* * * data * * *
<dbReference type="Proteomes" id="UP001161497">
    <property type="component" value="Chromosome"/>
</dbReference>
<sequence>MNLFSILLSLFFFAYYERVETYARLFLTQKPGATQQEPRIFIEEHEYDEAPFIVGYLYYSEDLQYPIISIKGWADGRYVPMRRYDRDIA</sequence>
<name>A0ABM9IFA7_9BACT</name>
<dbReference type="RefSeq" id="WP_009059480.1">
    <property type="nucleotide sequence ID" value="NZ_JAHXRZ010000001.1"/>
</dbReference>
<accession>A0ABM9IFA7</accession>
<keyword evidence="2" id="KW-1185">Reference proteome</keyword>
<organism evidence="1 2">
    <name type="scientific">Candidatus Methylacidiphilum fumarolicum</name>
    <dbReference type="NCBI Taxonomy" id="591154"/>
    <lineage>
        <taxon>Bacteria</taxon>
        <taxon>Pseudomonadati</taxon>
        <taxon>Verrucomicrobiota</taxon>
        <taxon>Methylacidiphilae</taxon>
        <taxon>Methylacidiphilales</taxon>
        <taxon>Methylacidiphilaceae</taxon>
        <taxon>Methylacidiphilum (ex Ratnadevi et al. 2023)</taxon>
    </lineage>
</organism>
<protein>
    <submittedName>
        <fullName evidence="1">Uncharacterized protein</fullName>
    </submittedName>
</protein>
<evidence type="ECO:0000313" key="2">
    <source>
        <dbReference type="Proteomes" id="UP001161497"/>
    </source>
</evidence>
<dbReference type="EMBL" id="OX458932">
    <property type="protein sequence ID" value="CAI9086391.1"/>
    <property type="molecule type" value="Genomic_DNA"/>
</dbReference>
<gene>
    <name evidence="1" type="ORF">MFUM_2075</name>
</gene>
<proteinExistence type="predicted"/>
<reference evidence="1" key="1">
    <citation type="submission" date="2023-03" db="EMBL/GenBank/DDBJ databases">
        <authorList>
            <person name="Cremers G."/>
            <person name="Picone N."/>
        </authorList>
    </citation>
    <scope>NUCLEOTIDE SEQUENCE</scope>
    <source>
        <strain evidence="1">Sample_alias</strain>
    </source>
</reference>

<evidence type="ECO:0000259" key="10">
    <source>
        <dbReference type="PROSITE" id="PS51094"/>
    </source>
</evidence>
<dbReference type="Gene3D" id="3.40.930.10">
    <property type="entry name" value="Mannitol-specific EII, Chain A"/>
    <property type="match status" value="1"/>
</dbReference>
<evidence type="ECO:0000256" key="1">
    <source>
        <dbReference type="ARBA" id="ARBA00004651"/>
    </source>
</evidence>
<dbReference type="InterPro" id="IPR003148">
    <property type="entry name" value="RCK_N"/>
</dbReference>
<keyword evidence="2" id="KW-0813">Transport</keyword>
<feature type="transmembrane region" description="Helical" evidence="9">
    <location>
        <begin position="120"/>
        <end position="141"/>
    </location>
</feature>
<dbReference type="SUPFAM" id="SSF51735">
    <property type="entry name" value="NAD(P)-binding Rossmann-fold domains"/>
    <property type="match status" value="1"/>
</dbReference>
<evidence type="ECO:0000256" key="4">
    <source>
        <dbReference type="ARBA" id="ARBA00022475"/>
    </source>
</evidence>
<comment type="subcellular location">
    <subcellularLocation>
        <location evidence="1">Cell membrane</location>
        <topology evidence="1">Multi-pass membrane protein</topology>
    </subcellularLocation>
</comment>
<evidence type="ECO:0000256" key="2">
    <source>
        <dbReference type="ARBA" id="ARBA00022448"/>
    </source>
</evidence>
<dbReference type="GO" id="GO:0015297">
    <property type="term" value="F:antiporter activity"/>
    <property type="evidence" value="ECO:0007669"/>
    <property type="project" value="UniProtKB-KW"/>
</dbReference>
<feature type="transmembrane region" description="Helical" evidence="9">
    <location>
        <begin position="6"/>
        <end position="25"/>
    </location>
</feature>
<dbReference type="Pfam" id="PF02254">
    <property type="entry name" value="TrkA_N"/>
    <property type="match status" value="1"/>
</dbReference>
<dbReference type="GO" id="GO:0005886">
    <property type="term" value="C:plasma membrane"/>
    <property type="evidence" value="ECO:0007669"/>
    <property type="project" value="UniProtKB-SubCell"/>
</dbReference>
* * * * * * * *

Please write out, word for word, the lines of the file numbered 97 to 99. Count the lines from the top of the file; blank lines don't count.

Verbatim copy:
</evidence>
<dbReference type="GO" id="GO:0015297">
    <property type="term" value="F:antiporter activity"/>